Three men being tortured to death.

Signpost for Sunday November 20, 2016: Jeremiah 23:1-6; For Psalm Luke 1:68-79; Colossians 1 11-20; Luke 23:33-43.

The image of sheep and shepherds is common throughout the Bible. Often the shepherds are to be identified as leaders of the flock, and singled out for judgement if they misuse their position of leadership. An image of this kind is presented by the prophet Jeremiah as a prefix to the promise of better shepherds, and of the righteous one who shall reign as king and deal wisely, and shall execute justice and righteousness in the land.

Zechariah, in his prophecy in Luke 1, picks up this and similar statements of the prophets as he speaks of his son, John, as the one who will go before the Lord to prepare his ways. So the scene is set for the coming of the one who was promised. Our next image is of the apparent disaster of the death of the one who would reign as king and deal wisely is cruelly cut short. But, included in the description of the events is a record of a short conversation between three men, all of them being tortured to death. All of them can hear what is being said around the execution site. One is angry: hearing what is being said he demands to be set free from torture. The other, recognising that he was a criminal, and recognising the truth in the mockery of Jesus, asks for nothing more than to be remembered when Jesus comes into his kingdom, and he receives a dramatic and unexpected reply: Today you will be with me in paradise.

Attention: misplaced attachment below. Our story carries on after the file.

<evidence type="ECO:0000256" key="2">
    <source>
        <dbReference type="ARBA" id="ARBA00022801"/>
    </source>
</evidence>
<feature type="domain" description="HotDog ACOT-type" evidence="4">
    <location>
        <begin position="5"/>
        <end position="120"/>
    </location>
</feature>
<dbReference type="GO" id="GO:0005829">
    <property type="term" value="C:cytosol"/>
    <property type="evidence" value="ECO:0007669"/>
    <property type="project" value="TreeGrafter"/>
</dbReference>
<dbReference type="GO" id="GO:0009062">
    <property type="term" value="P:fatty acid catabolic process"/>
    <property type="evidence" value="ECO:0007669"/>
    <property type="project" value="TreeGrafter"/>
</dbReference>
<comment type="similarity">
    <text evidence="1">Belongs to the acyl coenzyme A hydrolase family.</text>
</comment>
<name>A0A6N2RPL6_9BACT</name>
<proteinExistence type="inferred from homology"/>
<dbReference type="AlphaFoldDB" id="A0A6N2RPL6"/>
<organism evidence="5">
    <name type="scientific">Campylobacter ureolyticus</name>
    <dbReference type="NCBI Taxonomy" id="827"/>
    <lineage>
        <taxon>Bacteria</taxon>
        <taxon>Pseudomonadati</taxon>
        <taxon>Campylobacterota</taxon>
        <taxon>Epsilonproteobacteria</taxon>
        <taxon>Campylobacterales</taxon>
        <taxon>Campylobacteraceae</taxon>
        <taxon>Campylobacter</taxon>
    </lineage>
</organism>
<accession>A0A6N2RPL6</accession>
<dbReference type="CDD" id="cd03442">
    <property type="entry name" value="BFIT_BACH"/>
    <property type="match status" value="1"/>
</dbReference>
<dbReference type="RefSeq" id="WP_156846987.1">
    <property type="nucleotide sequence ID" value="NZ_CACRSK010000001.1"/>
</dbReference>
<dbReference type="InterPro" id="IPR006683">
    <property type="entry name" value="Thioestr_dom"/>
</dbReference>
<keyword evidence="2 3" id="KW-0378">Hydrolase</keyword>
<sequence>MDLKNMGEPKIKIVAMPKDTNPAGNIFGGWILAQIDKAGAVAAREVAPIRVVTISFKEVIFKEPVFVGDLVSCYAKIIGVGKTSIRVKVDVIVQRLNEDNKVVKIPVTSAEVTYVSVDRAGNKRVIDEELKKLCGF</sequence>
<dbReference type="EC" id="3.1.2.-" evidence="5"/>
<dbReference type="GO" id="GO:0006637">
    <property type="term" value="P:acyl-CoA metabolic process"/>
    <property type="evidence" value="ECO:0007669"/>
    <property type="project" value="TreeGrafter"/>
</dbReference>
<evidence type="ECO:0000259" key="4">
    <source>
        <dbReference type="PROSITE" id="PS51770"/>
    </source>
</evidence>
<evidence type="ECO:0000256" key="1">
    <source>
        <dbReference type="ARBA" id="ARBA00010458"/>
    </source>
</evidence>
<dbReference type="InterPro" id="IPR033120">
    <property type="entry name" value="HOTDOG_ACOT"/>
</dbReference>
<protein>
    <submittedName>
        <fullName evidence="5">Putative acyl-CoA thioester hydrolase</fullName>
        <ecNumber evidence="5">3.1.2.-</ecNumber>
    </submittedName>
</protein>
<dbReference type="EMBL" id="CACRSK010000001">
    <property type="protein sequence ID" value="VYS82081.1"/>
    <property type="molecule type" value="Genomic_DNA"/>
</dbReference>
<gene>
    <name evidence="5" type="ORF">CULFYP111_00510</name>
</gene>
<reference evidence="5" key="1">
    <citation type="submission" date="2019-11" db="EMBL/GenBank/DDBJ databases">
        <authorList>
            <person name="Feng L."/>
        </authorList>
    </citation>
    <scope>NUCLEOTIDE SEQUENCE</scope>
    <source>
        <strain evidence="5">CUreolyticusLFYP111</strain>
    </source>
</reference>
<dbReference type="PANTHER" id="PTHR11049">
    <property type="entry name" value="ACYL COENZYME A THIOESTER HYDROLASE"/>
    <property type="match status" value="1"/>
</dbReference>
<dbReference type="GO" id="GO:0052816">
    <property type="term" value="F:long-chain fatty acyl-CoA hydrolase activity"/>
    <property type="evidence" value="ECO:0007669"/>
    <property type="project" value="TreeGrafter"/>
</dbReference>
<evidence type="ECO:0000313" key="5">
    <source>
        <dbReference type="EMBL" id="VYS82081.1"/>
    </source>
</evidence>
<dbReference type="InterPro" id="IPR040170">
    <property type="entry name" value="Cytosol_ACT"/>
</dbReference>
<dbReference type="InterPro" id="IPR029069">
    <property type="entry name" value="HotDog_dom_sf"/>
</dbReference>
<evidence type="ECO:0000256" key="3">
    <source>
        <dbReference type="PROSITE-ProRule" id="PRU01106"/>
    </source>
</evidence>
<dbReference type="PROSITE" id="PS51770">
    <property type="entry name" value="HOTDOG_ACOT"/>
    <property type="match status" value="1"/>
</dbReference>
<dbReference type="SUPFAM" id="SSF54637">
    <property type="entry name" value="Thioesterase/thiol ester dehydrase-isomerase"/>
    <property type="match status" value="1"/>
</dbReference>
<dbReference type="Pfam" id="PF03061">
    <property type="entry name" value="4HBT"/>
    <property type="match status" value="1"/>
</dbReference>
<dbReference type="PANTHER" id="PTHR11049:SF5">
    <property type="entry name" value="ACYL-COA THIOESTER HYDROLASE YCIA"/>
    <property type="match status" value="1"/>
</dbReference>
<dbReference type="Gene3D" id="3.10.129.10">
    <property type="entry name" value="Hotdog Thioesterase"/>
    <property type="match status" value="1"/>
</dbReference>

One of the things that stands out to me from this conversation is that Jesus, through his actions, was offering a choice to those around him; to believe or not to believe is a choice. His love for humanity is such that he is offering a choice which has real consequences. The apostle Paul grasps something of what has happened, both in the crucifixion and the resurrection which follows. He expresses himself in words that convey a sense of excitement and of wonder at what he sees in the person of Christ. Again, the element of choice appears through him God was pleased to reconcile to himself all things. Reconciliation is possible only through a choice by both sides of a separation. The statement He is the image of the invisible God can set us off thinking about what we mean by an image and how we relate it to the reality which gives rise to it. There are even choices in the way we develop our thoughts around the concept of an image. One of them arises from the writings of Rowan Williams: if Jesus the man is the image of the invisible God how then should we treat our fellow humans?

George

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